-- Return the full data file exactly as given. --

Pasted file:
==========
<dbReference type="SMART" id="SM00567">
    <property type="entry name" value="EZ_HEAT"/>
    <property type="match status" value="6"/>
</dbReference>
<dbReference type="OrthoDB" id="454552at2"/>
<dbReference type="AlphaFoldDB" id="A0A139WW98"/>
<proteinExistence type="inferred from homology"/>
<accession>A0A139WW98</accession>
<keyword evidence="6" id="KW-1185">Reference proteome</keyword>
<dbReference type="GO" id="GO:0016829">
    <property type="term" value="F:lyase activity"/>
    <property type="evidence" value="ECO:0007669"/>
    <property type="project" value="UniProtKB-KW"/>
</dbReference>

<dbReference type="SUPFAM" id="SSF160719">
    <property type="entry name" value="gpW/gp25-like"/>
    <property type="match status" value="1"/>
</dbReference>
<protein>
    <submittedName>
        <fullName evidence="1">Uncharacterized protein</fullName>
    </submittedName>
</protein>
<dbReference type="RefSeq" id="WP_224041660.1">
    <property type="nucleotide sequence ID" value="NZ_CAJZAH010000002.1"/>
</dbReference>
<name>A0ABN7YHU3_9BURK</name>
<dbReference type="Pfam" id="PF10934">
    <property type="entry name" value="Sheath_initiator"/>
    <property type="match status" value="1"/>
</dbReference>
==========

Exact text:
<dbReference type="SMART" id="SM00567">
    <property type="entry name" value="EZ_HEAT"/>
    <property type="match status" value="6"/>
</dbReference>
<dbReference type="OrthoDB" id="454552at2"/>
<dbReference type="AlphaFoldDB" id="A0A139WW98"/>
<proteinExistence type="inferred from homology"/>
<accession>A0A139WW98</accession>
<keyword evidence="6" id="KW-1185">Reference proteome</keyword>
<dbReference type="GO" id="GO:0016829">
    <property type="term" value="F:lyase activity"/>
    <property type="evidence" value="ECO:0007669"/>
    <property type="project" value="UniProtKB-KW"/>
</dbReference>

<dbReference type="SUPFAM" id="SSF160719">
    <property type="entry name" value="gpW/gp25-like"/>
    <property type="match status" value="1"/>
</dbReference>
<protein>
    <submittedName>
        <fullName evidence="1">Uncharacterized protein</fullName>
    </submittedName>
</protein>
<dbReference type="RefSeq" id="WP_224041660.1">
    <property type="nucleotide sequence ID" value="NZ_CAJZAH010000002.1"/>
</dbReference>
<name>A0ABN7YHU3_9BURK</name>
<dbReference type="Pfam" id="PF10934">
    <property type="entry name" value="Sheath_initiator"/>
    <property type="match status" value="1"/>
</dbReference>